• Am I the only person who has a sticker on the back of my device with an alternate phone number/email address to contact if the device is found? No need to mess around with calling people in the contacts list, or finding apps to show contact details on the lockscreen.

  • I used to work in a Cinema and find phones after sessions all the time. The only phones that ever got returned were the unlocked ones where we could scroll through the contacts list and call either “home” or “Mum.”

    Also, I once found an ipod touch, sent a message to the owners facebook friends, and never heard anything in response.

  • the ios find my phone app now lets you set a lock message saying “this phone is lost” and gives them a button to call a number that you provide, that’s if you don’t just remote-wipe it.

    Also, iphone’s with Siri will often allow you to hold the button and say “Call mum” or “call my girlfriend” (assuming they have set those relationships in their contacts) to connect a call to someone to return it, the default settings allow this even with a passcode.

  • There’s no way I would leave my phone without a passcode. Yeah it makes it easier to return the device if lost, but you don’t know the person hasn’t gone through it and taken sensitive info/files from it before giving it back to you, and that’s if they even do return it. I’ll set up an “If Found” lock screen wallpaper with my info, but no way would I leave it without a passcode and just hope the finder is a decent person.

    • Completely forgot about Lost Mode in iOS 6 too. Go to Find My iPhone on (or get the app on someone else’s iDevice) and you can set your device in Lost Mode, which lets you put a message on the lock screen and set a number to call.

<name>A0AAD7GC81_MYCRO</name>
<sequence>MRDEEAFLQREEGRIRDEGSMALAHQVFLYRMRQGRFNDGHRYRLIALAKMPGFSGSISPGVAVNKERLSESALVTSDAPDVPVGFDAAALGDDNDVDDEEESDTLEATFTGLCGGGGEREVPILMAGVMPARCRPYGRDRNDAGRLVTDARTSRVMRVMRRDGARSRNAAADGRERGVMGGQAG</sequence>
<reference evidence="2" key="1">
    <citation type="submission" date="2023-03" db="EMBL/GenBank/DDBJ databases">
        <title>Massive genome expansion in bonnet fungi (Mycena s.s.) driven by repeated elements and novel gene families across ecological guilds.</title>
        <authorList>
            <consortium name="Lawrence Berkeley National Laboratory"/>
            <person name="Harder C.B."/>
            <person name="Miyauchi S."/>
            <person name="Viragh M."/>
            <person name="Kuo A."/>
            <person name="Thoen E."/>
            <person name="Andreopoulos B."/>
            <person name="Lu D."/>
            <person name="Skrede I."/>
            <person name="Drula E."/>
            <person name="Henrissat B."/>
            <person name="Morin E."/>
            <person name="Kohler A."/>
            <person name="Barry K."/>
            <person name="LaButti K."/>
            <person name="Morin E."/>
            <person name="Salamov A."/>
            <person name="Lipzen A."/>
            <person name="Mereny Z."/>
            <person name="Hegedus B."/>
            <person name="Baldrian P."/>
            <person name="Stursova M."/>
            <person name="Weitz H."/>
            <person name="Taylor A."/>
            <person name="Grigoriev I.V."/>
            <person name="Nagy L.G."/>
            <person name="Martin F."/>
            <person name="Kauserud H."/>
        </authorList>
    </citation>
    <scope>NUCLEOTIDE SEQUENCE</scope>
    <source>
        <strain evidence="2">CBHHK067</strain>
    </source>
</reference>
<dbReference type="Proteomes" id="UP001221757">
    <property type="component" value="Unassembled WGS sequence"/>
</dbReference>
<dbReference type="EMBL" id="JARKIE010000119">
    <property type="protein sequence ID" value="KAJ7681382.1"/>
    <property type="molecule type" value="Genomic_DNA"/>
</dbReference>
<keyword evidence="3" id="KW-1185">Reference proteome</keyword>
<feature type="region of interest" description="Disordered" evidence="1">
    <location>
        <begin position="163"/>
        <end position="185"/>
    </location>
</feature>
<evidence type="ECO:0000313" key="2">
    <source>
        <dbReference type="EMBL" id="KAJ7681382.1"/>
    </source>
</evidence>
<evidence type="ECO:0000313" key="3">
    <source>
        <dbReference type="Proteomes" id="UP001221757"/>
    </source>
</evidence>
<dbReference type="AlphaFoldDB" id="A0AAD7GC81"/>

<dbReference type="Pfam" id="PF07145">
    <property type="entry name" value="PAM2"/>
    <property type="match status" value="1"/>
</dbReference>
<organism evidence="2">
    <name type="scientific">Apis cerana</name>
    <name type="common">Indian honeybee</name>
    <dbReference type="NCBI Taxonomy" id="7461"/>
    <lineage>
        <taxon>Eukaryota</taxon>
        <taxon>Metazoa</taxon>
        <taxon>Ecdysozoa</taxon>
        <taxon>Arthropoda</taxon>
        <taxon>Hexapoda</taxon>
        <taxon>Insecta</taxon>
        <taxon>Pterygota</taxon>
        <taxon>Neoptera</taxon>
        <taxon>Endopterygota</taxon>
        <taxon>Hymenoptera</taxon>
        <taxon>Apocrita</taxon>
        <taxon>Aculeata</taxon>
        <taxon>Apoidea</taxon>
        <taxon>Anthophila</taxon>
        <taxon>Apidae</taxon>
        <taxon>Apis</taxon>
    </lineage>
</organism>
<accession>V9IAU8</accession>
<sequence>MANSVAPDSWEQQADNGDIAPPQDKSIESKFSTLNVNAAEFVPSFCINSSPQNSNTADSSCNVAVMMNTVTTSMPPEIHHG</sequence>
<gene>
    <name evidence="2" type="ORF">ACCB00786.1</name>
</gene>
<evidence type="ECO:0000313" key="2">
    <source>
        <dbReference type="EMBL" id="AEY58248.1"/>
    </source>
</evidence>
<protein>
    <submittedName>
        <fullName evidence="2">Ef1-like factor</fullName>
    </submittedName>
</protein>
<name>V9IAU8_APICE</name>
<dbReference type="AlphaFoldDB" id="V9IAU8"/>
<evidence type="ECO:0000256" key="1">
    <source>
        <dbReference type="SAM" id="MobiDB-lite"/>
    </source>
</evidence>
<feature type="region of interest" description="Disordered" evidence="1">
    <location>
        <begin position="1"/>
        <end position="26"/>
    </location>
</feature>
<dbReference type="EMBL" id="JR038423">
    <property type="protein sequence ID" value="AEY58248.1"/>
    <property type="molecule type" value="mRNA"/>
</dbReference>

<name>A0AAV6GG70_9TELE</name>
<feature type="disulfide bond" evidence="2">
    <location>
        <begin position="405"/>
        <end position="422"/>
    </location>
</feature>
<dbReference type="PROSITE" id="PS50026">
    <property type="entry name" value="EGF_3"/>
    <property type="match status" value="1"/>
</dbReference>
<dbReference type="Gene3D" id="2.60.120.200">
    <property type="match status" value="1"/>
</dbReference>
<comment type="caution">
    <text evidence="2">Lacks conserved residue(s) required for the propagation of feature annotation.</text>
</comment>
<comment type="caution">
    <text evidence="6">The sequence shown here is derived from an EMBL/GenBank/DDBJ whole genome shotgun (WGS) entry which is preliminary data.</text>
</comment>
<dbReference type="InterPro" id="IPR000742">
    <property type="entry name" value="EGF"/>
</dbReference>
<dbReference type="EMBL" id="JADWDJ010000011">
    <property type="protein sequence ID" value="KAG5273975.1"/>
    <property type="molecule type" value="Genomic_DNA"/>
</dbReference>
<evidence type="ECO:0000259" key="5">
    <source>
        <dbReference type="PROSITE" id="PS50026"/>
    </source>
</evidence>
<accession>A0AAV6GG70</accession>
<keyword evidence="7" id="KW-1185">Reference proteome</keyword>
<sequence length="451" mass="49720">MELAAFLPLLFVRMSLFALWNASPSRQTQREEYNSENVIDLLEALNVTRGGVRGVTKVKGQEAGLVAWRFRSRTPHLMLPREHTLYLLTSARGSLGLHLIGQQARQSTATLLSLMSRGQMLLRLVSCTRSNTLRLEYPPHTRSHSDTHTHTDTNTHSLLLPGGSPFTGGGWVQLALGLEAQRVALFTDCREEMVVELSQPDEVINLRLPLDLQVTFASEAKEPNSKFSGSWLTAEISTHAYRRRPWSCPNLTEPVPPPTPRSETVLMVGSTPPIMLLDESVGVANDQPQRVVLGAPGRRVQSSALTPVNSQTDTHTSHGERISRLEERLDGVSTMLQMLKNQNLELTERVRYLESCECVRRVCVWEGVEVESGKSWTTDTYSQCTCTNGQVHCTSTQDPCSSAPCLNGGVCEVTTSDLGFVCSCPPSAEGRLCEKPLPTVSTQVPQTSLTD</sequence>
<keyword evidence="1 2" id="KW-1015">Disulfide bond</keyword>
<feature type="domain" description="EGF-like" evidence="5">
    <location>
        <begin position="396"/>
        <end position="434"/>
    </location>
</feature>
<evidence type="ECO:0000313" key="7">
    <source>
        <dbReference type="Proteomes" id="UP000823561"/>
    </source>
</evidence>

• Personally I like to know that nobody else has access to the massive amounts of personal information on my device. I can send my Lumia a message from find my windows phone, remote track it, or remote wipe it if needed.

    Locking it also stops a theif from racking up your bill which you then have to dispute, and from being able to change any settings to avoid you finding them. I know for both Windows Phone and iPhone you need to enter the passcode to unlock the device when syncing with your computer, so it makes it that little bit harder for them to wipe the device and keep as their own as they need to know how to get the device into recovery mode.

    Then there’s the ability to leave my phone on a table at a BBQ without a drunk friend fraping me :p

  • You can reset password for most sites just by having access to some ones email. It’s also often one factor in your two factor auths for some more secure sites.

  • Paranoid alternative: They stole your personal details / passwords etc and then returned your device so that you wouldn’t feel the need to reset all your passwords.

  • What’s your address and when are you normally away from home?

    (I assume you don’t lock your front door in case Fed-Ex might need to make an unexpected delivery?)

  • Depends what you have on it – and if you secure apps with passcodes

    I have Dropbox and Evernote app

    I’ve also set it up to connect to my laptop and desktop (both setup as FTP servers)

    I haven’t put any passcodes on the apps, because my phone is.

  • Could be good or bad to have someone with your info.

    Many people would use that info to help return your item. On the other side of the coin, some could use that info for their own gains.

    I use a face unlock with pin backup. It works really well and takes less than a second to unlock.

  • I would rather secure my phone, most people (and not trying to discriminate) especially young people will think “Woohoo who could I sell this for $50 too”, I have heard through family of friend that there is a roaring trade amongst teens for “found” phones. Hell I have been hit up to reset and unlock phones (which I didn’t help with).

    I have set my phone to wipe all data when a certain amount of tries is reached just in case as well.

  • I need to have a pass code on my iPhone and iPad because I use them to access work email. It’s company policy. But, as has already been mentioned, it’s dead easy to create a lock screen with your name and contact details on it.